Regurgitation, Restitution, Resurrection, and Relics

  • Linda Marie RouillardEmail author
Part of the The New Middle Ages book series (TNMA)


Starting with the reference in La Manekine to the “sanctuaire” in the belly of a fish which preserved the protagonistʼs amputated hand until it could be miraculously grafted onto her arm, this chapter examines the theory and practices behind relics, along with other literary examples of relics, as well as the general motif of fishy containers. Additionally, the sturgeon that regurgitates the hand evokes Christian dogma about bodily integrity at the time of resurrection, as well as serving as a reminder of the role of restitution in the sacrament of penance. Compared to the treatment of relics in such works as the Chanson de Roland, the Pèlerinage de Charlemagne, and La Vie de Sainte Elysabel, Philippe de Rémi employs an empty, hand-shaped reliquary to demonstrate Godʼs favor upon the heroine.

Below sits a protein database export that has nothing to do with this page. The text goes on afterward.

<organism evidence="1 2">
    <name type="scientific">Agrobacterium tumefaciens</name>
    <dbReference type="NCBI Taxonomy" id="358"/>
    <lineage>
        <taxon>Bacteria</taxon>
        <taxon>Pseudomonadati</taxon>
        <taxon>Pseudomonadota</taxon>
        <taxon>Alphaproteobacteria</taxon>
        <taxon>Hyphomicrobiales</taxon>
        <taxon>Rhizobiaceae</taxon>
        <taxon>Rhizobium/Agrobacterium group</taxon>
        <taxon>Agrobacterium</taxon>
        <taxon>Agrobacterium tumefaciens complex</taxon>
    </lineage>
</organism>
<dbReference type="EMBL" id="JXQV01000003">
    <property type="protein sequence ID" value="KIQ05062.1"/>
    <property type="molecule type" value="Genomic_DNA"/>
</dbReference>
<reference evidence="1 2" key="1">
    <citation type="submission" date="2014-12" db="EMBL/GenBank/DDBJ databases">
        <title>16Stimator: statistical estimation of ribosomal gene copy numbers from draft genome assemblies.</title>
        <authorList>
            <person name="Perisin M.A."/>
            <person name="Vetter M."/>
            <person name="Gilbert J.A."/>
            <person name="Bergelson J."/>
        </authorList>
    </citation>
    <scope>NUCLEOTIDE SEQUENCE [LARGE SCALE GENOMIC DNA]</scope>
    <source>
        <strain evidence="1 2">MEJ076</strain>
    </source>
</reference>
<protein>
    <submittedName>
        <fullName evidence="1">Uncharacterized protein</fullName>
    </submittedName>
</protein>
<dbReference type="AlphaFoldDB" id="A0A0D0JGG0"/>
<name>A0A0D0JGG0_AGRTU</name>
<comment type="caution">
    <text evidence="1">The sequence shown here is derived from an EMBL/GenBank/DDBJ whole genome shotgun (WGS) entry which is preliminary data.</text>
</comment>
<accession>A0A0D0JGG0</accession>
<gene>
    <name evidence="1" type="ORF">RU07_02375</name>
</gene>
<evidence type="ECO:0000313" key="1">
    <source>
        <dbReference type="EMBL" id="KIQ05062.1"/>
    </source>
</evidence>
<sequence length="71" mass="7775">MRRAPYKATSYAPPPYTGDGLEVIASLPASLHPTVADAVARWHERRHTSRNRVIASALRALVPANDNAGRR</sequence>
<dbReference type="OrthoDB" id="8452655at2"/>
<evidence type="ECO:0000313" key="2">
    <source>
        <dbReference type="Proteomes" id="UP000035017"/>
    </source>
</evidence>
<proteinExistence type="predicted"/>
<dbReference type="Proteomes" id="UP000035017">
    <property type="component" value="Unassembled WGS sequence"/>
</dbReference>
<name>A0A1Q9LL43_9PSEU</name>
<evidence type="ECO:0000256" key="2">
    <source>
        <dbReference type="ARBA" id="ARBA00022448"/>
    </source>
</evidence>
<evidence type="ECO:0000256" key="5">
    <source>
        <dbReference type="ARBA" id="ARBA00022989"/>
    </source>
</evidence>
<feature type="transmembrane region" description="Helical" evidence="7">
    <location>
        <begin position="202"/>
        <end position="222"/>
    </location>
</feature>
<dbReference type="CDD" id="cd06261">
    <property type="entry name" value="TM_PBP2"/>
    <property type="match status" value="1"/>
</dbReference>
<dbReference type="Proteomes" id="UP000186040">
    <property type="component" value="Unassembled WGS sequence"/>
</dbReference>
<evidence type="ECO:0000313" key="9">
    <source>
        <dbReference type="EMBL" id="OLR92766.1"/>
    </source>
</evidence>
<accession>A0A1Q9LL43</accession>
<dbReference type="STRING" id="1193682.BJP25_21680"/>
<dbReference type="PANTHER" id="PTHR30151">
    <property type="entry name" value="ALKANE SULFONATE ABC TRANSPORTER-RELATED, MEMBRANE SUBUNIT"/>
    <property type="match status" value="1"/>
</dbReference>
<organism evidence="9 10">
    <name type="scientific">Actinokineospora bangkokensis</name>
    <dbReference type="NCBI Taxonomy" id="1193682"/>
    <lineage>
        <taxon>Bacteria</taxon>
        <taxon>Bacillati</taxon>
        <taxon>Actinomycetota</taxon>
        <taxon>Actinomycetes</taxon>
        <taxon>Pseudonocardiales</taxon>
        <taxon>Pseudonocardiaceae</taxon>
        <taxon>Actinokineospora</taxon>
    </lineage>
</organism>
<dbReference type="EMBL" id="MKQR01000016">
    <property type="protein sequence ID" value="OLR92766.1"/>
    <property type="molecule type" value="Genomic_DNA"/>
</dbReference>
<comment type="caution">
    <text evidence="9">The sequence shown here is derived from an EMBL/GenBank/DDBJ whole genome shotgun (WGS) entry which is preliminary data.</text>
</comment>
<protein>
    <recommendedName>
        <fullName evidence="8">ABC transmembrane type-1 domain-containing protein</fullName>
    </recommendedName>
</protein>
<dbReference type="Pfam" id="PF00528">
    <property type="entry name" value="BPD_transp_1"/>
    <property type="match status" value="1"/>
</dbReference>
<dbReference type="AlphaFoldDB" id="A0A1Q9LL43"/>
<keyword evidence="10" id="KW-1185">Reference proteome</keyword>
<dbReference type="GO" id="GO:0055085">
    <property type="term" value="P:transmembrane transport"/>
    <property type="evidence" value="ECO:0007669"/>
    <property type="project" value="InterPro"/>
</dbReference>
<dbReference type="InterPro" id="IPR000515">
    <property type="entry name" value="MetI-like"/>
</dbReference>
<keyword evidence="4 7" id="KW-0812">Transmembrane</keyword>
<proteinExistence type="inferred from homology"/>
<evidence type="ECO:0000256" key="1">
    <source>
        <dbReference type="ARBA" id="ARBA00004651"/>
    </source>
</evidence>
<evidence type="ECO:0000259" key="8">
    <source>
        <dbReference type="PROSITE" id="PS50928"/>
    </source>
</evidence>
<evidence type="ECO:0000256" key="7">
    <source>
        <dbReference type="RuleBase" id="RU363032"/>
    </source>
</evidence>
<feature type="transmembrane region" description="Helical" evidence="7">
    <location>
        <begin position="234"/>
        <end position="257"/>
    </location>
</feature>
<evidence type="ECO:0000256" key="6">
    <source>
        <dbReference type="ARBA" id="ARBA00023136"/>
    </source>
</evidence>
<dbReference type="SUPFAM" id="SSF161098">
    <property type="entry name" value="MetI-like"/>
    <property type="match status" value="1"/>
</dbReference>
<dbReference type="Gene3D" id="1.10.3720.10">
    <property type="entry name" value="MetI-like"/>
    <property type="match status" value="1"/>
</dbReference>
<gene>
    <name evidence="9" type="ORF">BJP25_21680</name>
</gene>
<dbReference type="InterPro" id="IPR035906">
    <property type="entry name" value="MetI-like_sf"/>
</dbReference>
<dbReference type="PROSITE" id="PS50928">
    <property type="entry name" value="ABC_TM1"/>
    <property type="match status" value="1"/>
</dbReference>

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© The Author(s) 2020

Authors and Affiliations

  1. 1.The University of ToledoToledoUSA

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